The history of Aizu lacquerware can be traced back to the Muromachi period when the planting of lacquer trees was encouraged in the Aizu region of Fukushima Prefecture. Later, in 1590, Lord Gamo Ujisato, who became the lord of Aizu by order of Toyotomi Hideyoshi, brought in woodworkers and painters from Hino (present-day Shiga Prefecture), his former domain, and handed down the advanced techniques of the time, and Aizu lacquerware developed into a thriving industry.
Teshiozara are called "suigasa" in Aizu, and are known as vessels for Aizu's local dish, kozuyu. This is a "hospitality" bowl, where you are allowed to have as many refills as you like at weddings and funerals. The bright red color with a yellowish tinge is a kind of vermillion lacquer called araishu, which has been used for shrine gates since ancient times.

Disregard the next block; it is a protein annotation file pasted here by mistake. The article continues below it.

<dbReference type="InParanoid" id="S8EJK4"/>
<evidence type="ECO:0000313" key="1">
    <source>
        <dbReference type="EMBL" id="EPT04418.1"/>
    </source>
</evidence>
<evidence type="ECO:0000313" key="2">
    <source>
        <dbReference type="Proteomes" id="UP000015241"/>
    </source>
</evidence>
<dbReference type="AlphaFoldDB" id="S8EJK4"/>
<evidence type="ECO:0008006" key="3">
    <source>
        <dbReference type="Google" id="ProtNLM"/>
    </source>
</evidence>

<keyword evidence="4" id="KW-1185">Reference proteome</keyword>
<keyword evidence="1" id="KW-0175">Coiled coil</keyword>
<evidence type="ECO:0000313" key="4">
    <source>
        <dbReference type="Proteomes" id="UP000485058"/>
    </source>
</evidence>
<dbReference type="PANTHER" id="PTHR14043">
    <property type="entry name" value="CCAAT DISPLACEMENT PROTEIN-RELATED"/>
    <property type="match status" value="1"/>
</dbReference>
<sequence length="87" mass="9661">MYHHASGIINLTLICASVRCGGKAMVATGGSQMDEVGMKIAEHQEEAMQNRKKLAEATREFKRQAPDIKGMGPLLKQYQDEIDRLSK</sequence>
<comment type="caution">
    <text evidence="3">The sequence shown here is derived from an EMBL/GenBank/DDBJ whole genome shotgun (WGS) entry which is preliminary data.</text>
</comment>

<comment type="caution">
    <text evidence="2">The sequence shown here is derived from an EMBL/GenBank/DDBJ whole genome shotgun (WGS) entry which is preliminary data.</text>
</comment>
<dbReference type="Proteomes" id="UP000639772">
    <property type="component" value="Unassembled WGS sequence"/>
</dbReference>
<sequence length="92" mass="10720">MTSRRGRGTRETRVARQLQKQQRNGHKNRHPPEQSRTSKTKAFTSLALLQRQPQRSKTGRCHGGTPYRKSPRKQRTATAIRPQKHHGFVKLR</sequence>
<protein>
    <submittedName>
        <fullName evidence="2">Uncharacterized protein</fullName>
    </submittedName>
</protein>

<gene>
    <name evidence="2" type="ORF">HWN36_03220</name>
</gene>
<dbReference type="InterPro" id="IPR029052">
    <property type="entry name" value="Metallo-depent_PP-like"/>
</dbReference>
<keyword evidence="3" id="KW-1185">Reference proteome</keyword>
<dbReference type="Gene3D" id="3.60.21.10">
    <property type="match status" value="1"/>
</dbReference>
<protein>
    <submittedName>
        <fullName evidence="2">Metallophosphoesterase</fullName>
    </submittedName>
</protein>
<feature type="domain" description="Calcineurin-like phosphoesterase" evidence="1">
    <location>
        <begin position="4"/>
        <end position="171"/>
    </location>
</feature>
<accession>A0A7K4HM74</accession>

Shirokiya Shikkiten was established over 300 years ago during the Keian period. From the 1720s to the present, the store has been engaged in the manufacture and sale of lacquerware in Aizuwakamatsu City, Fukushima Prefecture. It has won numerous awards, including gold medals at the Belgian Exposition in 1905 and the Japan-British Exposition in 1910, and is highly regarded internationally.
Thank you very much for the amazingly fast and very careful delivery of my order. I love the Teshiozara bowls and the beautiful Tadafusa bread knife! And the Noda Horo vessels are so convenient anyway.
B.R. from Switzerland
This item is usually shipped in 3 business days. If shipping is delayed due to a shortage, we will inform you of the estimated shipping date.